While telling her story, Mina starts to get more and more nervous. "The government does not only refuse to give me asylum in Germany, but I also have to live without an identity in this country. I have to renew an identity card that was given to me every three or six months for the last two years now."
Mina soon explains why it is so difficult for refugees to stay in public accommodations. "It is mostly large buildings where a big number of people from different countries are brought together and have to live without any privacy." In Mina's first accommodation in Hamburg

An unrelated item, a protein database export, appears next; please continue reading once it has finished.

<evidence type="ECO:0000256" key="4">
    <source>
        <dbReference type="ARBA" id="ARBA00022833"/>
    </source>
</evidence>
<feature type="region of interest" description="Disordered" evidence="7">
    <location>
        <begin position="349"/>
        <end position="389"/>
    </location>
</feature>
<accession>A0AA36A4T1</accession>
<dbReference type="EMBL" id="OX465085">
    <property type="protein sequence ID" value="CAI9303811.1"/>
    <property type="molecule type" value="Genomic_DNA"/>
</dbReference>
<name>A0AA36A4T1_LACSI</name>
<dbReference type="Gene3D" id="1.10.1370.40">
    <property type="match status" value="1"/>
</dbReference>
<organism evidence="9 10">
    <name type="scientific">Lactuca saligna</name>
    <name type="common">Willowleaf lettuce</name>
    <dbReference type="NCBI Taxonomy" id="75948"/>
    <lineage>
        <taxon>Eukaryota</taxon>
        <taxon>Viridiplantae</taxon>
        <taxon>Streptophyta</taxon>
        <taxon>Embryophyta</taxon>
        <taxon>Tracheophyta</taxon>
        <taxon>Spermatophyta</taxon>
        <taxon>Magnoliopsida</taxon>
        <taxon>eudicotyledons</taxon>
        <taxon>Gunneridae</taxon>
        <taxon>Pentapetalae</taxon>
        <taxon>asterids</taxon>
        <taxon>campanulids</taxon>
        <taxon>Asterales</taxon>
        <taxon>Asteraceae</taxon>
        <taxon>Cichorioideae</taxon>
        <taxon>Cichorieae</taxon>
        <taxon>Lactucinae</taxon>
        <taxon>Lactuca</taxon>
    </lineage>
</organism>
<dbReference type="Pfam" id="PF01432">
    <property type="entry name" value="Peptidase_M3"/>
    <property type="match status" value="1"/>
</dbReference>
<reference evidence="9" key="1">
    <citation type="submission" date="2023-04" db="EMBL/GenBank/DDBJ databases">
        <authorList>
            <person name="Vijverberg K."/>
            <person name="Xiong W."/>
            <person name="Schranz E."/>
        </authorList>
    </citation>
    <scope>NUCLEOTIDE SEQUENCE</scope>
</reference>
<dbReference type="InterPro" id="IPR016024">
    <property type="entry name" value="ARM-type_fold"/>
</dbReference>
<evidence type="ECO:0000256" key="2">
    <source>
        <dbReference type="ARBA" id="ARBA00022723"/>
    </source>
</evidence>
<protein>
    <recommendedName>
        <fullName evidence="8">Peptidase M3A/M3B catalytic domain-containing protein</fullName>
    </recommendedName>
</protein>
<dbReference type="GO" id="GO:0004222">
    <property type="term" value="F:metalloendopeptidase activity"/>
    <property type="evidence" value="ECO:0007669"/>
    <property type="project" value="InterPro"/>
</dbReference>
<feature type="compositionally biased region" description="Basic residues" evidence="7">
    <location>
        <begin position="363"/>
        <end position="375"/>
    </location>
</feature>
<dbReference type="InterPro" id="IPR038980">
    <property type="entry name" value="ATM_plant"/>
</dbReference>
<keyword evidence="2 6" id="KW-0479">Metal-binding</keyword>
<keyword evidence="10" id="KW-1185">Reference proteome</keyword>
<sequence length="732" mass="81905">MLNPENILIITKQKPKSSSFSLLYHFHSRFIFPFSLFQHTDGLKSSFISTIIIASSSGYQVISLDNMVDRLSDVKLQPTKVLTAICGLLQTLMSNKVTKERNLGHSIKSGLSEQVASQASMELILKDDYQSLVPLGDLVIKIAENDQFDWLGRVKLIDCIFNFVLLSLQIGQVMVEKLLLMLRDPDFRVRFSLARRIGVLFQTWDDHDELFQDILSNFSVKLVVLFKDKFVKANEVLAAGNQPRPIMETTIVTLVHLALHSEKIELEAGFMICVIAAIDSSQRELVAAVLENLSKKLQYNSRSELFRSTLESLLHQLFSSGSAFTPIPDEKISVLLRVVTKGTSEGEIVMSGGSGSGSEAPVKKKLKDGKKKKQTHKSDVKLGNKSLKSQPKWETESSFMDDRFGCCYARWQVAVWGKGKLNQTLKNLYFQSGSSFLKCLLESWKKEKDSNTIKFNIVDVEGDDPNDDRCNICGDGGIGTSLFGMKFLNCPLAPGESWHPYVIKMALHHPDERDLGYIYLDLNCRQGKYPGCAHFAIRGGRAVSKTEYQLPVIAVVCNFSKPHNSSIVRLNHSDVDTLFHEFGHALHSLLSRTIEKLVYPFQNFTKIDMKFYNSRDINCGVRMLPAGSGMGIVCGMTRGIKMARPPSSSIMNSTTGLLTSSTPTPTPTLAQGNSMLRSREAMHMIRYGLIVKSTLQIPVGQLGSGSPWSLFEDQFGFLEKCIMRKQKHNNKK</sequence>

four women shared one room. Men had to share a room with seven or eight other individuals. The sanitary facilities do not keep up with humanitarian standards and are only cleaned every three days. "Toilets and showers were in a terrible condition. Everything was dirty. It was a difficult situation."